Trihalomethanes (THMs) ” are you getting some idea on how deadly this cocktail could be, if ignored in the city of Cambridge?

By  | April 18, 2010 | 0 Comments | Filed under: Cambridge's Dirty Drinking Water

From Wikipedia, the free encyclopedia

Trihalomethanes (THMs) are chemical compounds in which three of the four hydrogen atoms of methane (CH4) are replaced by halogen atoms. Many trihalomethanes find uses in industry as solvents or refrigerants. THMs are also environmental pollutants, and many are considered carcinogenic. Trihalomethanes with all the same halogen atoms are called haloforms.

Chloroform is a very common solvent used in organic chemistry. It is a significantly less polar solvent than water, well-suited to dissolving many organic compounds.

Although still toxic and potentially carcinogenic, chloroform is significantly less harmful than carbon tetrachloride. Because of the health and regulatory issues associated with the use of carbon tetrachloride, in modern chemistry laboratories chloroform is used as a cheaper, cleaner alternative wherever possible.


Chloriform (yes the anathestic) , Bromiform and several other THM’s (Trihalomethanes) have also

Trihalomethanes are formed as a by-product when chlorine or bromine are used to disinfect water for drinking (commonly known as disinfection by-products). They result from the reaction of chlorine and/or bromine with organic matter in the water being treated. The THMs produced may have adverse health effects at high concentrations, and many governments set limits on the amount permissible in drinking water. In the United States, the EPA limits the total concentration of chloroform, bromoform, bromodichloromethane, and dibromochloromethane to 80 parts per billion in treated water. This number is called “total trihalomethanes” (TTHM).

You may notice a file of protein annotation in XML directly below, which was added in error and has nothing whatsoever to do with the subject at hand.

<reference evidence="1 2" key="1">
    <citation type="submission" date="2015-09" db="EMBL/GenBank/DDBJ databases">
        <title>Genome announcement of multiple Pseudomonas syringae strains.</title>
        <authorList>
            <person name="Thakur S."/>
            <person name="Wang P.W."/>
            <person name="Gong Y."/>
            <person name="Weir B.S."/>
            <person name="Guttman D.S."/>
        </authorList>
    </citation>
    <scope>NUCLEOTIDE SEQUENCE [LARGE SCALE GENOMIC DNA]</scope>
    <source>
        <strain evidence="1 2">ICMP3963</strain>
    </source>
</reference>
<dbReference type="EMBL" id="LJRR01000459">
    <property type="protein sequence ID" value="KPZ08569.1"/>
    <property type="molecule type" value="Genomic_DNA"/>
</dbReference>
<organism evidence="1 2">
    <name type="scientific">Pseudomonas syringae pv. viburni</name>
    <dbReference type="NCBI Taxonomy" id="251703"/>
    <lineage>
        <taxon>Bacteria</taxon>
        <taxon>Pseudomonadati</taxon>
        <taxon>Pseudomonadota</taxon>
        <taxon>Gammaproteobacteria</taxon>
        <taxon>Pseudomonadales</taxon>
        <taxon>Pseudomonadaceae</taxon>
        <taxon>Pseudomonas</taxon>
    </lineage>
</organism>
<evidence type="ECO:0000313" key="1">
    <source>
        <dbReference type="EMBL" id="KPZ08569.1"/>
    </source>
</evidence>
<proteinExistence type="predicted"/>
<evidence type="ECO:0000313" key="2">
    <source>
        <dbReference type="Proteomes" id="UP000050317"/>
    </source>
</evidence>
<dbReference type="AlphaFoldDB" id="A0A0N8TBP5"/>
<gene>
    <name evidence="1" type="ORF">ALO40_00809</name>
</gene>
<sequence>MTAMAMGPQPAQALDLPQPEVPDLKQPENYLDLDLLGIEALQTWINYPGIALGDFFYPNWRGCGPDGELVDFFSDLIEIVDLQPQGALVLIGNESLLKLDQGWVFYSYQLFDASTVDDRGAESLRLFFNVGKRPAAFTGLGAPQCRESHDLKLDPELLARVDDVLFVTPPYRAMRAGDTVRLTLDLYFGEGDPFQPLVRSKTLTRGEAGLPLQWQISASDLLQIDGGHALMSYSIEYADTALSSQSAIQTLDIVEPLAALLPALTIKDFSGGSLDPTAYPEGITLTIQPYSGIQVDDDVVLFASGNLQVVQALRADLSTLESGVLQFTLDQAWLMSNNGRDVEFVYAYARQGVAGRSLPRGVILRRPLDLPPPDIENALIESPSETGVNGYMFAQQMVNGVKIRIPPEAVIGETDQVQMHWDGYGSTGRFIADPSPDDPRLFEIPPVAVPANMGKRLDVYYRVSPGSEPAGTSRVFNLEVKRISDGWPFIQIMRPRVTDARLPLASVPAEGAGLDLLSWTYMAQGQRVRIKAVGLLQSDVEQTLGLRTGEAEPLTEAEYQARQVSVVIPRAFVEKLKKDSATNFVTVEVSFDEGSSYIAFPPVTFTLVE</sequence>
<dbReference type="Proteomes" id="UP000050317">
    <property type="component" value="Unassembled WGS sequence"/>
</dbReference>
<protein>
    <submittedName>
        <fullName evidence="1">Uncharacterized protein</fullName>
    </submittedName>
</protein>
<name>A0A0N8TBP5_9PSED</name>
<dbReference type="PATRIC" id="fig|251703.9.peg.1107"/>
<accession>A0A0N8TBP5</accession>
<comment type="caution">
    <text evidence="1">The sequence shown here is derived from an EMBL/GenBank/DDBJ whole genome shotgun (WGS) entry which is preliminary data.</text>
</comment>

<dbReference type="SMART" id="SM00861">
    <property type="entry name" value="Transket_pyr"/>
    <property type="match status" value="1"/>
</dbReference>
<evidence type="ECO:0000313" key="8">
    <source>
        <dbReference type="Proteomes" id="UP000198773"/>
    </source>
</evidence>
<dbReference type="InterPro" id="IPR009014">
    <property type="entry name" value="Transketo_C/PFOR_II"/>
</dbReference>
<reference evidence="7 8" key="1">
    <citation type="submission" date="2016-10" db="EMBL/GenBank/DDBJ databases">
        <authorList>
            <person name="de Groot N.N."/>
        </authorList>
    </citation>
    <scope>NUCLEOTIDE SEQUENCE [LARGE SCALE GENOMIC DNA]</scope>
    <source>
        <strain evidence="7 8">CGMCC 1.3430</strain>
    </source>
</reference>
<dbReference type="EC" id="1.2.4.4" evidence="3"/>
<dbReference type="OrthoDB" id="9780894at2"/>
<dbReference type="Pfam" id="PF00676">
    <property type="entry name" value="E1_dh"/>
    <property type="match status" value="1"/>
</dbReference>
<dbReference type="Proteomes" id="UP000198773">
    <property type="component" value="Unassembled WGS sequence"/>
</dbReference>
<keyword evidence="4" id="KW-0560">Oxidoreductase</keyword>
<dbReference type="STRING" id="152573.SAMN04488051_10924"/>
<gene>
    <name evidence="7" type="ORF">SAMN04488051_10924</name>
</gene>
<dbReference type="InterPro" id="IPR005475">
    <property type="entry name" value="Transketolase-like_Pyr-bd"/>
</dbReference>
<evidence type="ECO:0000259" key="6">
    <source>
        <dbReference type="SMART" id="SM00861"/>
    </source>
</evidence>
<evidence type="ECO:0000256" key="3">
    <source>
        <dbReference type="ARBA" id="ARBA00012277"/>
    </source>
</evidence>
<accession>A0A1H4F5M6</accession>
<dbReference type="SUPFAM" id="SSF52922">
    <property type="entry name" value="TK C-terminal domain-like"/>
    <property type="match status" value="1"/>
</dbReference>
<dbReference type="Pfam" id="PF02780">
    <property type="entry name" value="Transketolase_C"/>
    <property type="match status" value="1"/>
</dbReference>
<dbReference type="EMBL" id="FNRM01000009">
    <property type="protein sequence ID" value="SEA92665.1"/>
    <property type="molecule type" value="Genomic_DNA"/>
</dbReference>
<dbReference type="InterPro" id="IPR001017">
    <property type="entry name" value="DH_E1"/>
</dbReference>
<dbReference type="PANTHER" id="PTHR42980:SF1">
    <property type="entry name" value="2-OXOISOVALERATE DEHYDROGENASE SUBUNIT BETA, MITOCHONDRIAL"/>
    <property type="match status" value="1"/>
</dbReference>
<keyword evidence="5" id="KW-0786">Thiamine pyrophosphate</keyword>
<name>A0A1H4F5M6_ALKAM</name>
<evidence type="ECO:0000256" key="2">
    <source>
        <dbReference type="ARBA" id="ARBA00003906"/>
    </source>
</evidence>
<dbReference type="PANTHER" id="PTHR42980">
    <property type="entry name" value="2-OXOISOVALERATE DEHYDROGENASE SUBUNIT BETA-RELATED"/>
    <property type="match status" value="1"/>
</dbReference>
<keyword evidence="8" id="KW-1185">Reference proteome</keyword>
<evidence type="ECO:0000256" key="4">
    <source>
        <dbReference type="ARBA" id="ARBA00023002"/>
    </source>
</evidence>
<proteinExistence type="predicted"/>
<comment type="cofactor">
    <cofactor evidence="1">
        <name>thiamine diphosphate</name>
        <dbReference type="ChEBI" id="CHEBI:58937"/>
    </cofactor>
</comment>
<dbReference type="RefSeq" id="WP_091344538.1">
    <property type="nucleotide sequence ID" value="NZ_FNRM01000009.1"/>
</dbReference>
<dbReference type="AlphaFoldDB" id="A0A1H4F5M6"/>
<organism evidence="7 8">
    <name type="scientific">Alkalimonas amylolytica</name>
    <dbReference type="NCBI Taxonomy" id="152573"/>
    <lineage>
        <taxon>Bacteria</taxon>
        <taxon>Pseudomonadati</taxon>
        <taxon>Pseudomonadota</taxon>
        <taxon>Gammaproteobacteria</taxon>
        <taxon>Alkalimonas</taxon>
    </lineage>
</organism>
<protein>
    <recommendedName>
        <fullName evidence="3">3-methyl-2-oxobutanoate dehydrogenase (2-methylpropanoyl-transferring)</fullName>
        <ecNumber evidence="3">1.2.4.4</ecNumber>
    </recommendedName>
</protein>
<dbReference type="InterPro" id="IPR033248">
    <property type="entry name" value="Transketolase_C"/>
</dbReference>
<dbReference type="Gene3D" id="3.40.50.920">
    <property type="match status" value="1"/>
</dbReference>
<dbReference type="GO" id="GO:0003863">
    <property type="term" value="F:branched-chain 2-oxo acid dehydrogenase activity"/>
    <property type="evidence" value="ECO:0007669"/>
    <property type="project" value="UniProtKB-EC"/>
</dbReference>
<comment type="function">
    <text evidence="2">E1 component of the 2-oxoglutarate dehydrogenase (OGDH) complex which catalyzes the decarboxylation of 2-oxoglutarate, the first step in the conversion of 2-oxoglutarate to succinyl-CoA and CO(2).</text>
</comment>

Chloroform is also formed in swimming pools which are disinfected with chlorine or hypochlorite in the haloform reaction with organic substances (urine, sweat and skin particles). The reaction to phosgene under the influence of UV is also possible. Some of the THMs are quite volatile and may easily vaporize into the air. This makes it possible to inhale while showering, for example. The EPA, however, has determined that this exposure is minimal compared to that from consumption. In swimmers uptake of THMs is greatest via the skin with dermal absorption accounting for 80% of THM uptake[1]. Exercising in a chlorinated pool increases the toxicity of a “safe” chlorinated pool atmosphere[2] with toxic effects of chlorine byproducts greater in young swimmers than older swimmers[3].



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